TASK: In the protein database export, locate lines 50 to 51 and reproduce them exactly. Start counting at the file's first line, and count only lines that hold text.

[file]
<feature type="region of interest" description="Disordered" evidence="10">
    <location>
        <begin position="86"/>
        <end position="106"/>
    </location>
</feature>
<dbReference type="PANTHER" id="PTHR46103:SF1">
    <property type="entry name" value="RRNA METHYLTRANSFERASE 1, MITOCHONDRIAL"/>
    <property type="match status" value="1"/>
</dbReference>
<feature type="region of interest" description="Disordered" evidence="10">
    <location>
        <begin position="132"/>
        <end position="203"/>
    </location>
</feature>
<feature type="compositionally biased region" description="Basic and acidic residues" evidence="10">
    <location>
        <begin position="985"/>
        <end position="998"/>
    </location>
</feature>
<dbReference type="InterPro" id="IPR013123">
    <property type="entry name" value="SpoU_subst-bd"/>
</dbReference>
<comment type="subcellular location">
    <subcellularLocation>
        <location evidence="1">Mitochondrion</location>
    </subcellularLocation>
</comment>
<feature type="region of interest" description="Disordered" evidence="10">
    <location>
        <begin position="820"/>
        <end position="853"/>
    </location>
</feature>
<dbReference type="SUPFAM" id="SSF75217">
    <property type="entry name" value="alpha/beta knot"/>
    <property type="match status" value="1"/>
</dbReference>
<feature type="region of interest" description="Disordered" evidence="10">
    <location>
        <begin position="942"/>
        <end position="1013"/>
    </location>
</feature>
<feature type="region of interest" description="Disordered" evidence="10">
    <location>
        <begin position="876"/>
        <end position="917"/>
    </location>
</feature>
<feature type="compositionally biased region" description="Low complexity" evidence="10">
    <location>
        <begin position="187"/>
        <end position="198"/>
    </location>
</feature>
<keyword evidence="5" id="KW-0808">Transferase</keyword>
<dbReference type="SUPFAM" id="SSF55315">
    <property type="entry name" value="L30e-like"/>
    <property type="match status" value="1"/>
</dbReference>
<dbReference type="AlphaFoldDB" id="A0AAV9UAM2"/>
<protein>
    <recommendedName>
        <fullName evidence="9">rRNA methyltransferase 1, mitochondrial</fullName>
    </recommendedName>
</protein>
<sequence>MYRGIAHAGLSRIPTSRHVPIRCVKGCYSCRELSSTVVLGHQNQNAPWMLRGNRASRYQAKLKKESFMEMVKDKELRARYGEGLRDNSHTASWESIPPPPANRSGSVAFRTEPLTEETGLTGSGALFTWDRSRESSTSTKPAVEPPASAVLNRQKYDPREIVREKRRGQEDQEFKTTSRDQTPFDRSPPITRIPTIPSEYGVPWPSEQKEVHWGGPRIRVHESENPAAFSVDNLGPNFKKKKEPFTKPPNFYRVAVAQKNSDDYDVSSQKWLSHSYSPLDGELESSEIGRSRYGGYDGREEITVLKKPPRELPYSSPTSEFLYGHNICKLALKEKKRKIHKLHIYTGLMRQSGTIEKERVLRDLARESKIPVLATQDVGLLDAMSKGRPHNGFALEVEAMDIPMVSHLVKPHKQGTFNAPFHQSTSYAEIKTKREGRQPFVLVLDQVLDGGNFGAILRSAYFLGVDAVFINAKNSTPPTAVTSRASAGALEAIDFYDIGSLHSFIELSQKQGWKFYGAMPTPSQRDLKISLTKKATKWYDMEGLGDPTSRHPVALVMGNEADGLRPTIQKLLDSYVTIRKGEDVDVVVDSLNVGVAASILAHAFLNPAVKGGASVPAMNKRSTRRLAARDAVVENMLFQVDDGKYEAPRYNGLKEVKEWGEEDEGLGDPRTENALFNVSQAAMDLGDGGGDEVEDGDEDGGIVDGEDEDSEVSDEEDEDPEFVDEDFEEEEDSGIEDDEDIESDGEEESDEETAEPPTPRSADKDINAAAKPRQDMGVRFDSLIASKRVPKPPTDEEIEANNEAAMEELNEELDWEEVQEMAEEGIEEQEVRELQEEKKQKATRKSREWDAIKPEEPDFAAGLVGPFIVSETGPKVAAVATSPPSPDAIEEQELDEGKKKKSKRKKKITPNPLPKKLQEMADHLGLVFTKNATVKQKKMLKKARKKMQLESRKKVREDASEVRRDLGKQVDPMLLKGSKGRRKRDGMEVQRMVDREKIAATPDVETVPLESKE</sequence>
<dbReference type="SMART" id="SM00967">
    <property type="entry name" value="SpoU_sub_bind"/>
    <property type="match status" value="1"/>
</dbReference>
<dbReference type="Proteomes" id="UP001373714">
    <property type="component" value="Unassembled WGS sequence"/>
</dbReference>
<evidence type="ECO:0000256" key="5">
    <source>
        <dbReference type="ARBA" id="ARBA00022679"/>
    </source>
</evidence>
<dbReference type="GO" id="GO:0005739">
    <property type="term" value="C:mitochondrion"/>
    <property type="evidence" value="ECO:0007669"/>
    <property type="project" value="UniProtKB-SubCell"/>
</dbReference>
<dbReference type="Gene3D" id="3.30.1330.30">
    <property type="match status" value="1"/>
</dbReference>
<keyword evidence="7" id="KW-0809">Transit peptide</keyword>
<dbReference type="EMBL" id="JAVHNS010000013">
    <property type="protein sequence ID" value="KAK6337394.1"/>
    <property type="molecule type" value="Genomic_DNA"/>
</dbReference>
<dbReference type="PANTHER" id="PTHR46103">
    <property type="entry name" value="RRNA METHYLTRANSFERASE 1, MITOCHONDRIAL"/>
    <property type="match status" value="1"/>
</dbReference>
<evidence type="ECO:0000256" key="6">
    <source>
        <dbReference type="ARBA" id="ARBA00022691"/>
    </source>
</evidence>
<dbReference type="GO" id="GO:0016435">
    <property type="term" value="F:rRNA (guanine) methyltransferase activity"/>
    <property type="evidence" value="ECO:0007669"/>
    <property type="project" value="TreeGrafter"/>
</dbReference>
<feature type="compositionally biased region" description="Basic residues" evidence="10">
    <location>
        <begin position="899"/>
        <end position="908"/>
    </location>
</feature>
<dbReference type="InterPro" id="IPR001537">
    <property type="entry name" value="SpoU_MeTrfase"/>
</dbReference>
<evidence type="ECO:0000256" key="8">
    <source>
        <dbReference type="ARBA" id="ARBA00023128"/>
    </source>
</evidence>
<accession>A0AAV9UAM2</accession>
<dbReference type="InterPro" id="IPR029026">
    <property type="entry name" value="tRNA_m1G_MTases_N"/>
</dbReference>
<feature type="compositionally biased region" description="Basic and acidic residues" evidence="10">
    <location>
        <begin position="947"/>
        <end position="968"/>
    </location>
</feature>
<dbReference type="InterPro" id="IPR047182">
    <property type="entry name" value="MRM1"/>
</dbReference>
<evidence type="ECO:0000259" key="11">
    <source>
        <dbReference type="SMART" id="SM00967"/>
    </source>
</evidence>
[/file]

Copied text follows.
        <end position="917"/>
    </location>